Fuel cell micro combined heat and power units (μCHP) enable homes to produce much of their own electricity, heat and hot water.
The FCH JU has been instrumental in the development, testing and commercialisation of this cutting-edge clean and low-emission technology. Fuel cell μCHP units enable energy to be generated at the point of consumption by transforming natural gas into hydrogen to power the fuel cells.
They can cut overall CO2 emissions by 30-50% and have a reduced impact on local air quality. However, until recently, the technology faced several limitations: the fuel cells were large, expensive and required regular maintenance.
The FCH JU has supported the development of fuel cell μCHPs suitable for any home connected to the gas network, while demonstrating the benefits of the technology to consumers and industry on a wider scale. Seasonal power efficiencies as high as 60% and combined heat and power efficiencies of up to 95% have been observed in the projects supported by the FC 2 JU. The project Ene.field installed over 1,000 residential fuel cell μCHPs in nine EU countries. Furthermore, the PACE initiative is bringing domestic fuel cells closer to mass commercialisation by installing 2,800 units, enabling manufacturers to scale up production and reduce costs through the introduction of the next generation of products.
Looking ahead, hydrogen grids can be expected to be more widely spread and fuel cells will allow to generate clean energy with zero emissions.
These activities are encouraging national initiatives, which are supporting wider adoption of the technology – for example, Germany is aiming to have hundreds of thousands of units installed by 2025.
In-demand decentralised energy
The decarbonisation of heating in the building sector – an EU energy policy priority – coupled with the roll-out of financial incentives for decentralised energy generation solutions are building confidence in the market and driving additional private investment.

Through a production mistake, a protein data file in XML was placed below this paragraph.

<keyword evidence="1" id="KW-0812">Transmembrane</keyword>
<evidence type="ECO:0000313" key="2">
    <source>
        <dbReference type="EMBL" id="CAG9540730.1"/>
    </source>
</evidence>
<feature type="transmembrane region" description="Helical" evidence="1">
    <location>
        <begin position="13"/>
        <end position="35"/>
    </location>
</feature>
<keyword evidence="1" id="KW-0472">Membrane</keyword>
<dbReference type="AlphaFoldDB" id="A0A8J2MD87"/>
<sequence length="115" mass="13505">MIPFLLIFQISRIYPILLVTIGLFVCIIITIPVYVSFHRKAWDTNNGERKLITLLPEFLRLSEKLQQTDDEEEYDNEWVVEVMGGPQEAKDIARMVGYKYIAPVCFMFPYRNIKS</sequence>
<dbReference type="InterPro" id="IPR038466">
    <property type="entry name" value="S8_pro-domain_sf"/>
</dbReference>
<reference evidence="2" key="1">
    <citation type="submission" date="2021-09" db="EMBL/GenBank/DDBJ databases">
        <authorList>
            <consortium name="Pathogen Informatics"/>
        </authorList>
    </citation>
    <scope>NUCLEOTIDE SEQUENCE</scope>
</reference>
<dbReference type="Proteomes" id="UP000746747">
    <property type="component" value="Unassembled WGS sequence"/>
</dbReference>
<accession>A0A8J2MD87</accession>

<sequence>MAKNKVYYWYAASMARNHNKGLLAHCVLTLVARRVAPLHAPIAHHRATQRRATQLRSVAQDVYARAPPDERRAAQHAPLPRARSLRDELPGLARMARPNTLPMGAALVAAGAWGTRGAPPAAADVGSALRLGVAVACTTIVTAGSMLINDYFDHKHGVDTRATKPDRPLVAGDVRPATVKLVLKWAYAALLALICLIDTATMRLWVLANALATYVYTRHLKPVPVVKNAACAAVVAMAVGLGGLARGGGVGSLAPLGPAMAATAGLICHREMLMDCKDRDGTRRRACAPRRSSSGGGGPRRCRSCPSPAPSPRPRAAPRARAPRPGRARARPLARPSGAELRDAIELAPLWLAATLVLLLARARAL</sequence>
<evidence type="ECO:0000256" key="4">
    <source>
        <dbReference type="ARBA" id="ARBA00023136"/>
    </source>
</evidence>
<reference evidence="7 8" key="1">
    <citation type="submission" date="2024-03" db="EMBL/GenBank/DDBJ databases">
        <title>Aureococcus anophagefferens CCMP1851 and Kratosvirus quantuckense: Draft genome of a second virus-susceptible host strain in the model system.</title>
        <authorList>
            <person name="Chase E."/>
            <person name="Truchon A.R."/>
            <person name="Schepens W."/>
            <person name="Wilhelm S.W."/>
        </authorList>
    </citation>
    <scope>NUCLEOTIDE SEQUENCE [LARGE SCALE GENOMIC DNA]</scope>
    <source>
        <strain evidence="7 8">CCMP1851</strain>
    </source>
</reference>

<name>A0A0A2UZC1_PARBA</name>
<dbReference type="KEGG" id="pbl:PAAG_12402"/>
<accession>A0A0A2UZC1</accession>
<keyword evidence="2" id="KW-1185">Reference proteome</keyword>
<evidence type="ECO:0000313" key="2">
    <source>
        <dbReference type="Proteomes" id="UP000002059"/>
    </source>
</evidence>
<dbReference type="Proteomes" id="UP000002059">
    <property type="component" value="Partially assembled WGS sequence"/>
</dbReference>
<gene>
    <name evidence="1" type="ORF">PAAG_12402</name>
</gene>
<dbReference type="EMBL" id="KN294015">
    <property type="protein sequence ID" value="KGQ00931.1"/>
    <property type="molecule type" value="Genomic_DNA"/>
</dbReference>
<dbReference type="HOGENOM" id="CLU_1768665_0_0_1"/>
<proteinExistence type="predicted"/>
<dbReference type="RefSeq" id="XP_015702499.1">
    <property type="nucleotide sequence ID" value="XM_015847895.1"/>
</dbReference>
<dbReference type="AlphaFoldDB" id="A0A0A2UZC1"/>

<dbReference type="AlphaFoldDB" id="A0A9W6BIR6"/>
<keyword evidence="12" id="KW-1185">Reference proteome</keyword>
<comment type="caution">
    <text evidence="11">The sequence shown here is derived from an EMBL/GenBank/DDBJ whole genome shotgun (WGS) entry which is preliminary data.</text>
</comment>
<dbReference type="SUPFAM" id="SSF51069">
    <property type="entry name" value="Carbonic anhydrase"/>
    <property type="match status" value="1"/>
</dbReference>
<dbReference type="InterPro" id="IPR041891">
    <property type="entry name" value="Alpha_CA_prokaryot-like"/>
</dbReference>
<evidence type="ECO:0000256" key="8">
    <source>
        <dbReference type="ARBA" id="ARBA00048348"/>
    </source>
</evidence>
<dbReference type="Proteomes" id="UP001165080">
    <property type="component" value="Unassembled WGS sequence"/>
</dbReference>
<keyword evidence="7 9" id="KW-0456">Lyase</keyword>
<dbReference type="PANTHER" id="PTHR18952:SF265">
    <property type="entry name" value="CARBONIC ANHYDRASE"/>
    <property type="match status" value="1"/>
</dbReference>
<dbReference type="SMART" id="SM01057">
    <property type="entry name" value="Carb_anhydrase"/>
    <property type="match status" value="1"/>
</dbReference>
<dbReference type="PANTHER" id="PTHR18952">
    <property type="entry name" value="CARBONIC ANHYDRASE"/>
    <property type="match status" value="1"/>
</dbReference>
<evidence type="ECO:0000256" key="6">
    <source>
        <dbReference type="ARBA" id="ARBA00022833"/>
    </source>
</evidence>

Thanks to the FCH JU’s early support for research, the domestic deployment of fuel cell μCHPs is now a reality. A solid EU-based industry has been established, and new business models are being implemented, offering consumers innovative home energy solutions and driving growing demand for fuel cell μCHPs from manufacturers.
Developing the domestic fuel cell market
The limitations of domestic fuel cell μCHP units are being tackled to build consumer confidence and drive down costs leading to the wider adoption of this clean and low-emission heat and power solution.
Building consumer and industry confidence
The FCH JU public–private partnership model allows SMEs to engage with key partners: utilities, energy services companies, house builders and local governments. This has enabled large-scale trials and demonstrations of domestic fuel cell μCHP technology.
The goal? To address fuel cell μCHP cost, size and maintenance challenges, broadening the technology’s appeal and increasing consumer confidence.
Key results? Thousands of fuel cell μCHPs deployed in homes across Europe, a 30% reduction in manufacturing costs through the scale-up of production and the development of innovative business models to drive market demand.